the feminist critique of science

Joy Frestedt frest001 at MAROON.TC.UMN.EDU
Mon Sep 11 09:21:17 EST 1995

In response to Pearse's comments to Muriel...

Au contraire, I think this is EXACTLY the point.  In the example you use, 
the "way" in which science was done has been changed completely.  In the 
record, the "male" way to DO science was to study only MEN...the "female" 
way to DO science is to study BOTH men and women (all ages I hope).  I 
hope this means that the way we DO science has been changed DRASTICALLY 
from now on! (Admitedly, the feminist critique of science is much broader 
than this simple diatribe).  I leave all claims of superiority in this 
example to the minds of our gentle readers.
Joy Frestedt
=======forwarded posts below=========
On Sun, 10 Sep 1995 14:11:23 -0700, 
Pearse Ward  <wardp at> wrote:
>Ah, but this is substantially different from a "feminist"... critique of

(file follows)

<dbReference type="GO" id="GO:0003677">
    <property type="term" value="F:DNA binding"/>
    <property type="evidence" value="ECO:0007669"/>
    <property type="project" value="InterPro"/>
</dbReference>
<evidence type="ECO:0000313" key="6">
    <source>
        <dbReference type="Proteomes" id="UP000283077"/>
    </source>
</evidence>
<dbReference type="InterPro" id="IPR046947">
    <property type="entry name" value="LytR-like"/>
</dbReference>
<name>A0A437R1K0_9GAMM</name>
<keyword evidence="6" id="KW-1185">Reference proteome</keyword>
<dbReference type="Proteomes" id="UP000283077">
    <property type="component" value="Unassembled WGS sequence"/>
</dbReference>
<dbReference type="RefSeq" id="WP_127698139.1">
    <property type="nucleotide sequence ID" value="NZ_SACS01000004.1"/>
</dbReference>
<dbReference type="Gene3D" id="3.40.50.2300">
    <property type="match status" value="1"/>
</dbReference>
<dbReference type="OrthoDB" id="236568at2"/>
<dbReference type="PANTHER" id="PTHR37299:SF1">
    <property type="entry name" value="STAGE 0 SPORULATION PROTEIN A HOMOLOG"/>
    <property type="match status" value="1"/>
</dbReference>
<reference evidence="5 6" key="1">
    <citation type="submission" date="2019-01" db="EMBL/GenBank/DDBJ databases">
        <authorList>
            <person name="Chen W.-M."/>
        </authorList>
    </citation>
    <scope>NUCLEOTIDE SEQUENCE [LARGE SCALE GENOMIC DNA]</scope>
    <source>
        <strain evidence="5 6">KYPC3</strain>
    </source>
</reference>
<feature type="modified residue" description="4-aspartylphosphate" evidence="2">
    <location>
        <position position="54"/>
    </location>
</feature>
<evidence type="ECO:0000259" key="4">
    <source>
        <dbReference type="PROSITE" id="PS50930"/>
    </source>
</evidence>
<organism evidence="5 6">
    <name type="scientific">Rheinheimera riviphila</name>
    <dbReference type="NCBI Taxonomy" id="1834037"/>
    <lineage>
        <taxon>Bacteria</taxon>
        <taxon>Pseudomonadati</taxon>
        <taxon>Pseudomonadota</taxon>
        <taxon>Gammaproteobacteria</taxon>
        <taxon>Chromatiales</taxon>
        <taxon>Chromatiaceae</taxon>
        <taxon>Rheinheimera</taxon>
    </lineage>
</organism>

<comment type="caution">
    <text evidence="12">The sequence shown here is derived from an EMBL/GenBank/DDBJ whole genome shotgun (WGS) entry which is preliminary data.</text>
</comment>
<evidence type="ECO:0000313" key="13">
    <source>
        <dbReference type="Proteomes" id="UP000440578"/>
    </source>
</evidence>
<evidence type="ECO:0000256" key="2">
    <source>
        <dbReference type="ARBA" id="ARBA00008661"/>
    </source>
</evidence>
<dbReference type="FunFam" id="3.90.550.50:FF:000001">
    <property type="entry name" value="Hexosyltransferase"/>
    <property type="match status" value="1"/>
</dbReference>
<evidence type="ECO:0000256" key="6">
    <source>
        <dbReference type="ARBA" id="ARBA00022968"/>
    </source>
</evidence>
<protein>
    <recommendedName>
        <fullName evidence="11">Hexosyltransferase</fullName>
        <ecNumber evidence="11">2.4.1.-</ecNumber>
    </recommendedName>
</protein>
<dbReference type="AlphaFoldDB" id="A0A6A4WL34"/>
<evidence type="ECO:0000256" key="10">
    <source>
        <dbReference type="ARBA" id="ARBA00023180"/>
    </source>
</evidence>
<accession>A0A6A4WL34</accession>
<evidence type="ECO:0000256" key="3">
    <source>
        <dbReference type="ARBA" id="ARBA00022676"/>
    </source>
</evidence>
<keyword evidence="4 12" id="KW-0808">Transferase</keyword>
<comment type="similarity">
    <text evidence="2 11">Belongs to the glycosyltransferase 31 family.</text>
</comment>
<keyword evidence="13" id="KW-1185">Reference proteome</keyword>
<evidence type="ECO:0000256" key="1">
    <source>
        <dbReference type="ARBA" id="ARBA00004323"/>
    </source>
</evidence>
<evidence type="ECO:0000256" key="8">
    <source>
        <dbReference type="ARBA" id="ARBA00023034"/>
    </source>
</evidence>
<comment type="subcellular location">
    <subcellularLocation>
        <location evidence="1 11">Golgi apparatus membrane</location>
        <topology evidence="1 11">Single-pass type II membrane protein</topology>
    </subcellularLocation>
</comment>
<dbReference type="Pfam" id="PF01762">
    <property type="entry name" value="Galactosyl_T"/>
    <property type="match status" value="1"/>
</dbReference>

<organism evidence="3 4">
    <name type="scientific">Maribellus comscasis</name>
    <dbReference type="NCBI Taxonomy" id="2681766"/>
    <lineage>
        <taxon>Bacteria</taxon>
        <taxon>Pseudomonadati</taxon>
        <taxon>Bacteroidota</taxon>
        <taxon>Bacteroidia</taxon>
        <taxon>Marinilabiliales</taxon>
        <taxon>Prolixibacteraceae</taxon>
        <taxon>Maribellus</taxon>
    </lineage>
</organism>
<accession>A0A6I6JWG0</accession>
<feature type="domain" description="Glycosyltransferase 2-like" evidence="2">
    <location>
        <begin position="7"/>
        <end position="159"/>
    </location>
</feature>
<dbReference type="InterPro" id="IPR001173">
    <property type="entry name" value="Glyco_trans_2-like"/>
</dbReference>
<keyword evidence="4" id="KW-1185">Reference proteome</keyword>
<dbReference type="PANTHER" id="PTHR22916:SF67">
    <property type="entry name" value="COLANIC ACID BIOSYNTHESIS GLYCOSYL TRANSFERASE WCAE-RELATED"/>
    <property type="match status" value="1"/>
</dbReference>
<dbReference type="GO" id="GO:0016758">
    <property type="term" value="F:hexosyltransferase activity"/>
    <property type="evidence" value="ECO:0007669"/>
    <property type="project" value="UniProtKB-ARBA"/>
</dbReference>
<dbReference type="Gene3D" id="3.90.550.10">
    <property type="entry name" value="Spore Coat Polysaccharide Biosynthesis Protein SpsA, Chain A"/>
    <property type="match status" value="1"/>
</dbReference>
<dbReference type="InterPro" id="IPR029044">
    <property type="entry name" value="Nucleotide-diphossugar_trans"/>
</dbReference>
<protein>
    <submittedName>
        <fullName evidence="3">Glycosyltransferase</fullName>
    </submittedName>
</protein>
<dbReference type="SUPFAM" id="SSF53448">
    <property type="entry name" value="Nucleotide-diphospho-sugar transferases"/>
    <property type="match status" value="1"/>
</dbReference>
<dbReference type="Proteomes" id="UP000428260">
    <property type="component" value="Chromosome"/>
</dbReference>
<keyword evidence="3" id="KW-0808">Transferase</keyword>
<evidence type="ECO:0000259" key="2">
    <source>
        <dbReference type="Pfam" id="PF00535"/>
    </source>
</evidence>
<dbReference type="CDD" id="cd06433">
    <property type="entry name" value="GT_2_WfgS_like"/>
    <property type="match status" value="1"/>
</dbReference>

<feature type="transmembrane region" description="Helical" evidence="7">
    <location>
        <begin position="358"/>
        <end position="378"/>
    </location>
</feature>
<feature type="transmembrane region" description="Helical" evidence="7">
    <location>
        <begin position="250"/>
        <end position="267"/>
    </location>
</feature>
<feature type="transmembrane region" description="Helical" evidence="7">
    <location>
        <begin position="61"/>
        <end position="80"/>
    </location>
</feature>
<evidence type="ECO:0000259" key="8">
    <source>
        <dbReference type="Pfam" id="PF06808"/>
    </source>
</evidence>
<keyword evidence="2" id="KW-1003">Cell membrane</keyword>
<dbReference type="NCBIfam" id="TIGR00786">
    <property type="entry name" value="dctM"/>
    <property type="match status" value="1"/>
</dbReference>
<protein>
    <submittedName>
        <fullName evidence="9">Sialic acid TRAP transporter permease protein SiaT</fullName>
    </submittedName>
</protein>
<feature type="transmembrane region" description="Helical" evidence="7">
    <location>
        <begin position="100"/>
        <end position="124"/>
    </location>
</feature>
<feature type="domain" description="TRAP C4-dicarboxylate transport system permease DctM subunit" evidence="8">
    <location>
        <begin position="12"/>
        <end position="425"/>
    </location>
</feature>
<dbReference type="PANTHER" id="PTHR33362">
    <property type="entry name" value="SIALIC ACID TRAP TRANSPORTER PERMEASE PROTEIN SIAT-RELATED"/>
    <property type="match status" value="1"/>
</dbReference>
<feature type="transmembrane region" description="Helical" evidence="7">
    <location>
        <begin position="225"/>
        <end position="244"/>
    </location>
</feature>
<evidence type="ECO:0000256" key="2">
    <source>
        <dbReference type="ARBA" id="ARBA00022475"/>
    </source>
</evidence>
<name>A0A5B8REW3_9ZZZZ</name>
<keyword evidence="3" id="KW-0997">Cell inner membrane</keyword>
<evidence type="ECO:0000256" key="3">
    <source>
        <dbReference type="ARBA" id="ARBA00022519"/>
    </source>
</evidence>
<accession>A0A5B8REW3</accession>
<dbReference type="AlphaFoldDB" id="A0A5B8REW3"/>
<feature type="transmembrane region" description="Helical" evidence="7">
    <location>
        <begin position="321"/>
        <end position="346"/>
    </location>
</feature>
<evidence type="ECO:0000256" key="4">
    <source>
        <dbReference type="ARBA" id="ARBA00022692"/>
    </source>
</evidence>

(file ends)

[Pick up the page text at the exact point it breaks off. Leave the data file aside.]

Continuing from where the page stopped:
science. In this case, a bias in how studies were conducted was identified 
and attempts were made to
>rectify the imbalance. The _way_ in which the science was done was not
>altered. Most of the work that has been labelled a "feminist critique of
>science" (at least what I have read of it) atempts to show that there is a
>"male" way to do science and a "female" way to do science, and then claims
>that the "female" way is inherently superior. I question why a supposedly
>female set of biases would be inherently better than the equivelent male
>Pearse Ward

>In article <v01510100ac771de3723f@[]>, mstorrie at
>(muriel lederman) wrote:
>In a nutshell -
>> alternative perspectives, whether those of oppressed groups or other
>> cultures ARE valuable. Without someone yelling, do you really think that
>> NIH would now require that experimental patient groups be composed of both
>> males and females? 

Joy L Frestedt, PhD candidate
Pathobiology program, Lab Med and Path
University of Minnesota Medical School
Box 86 UMHC
Minneapolis, MN 55455
frest001 at

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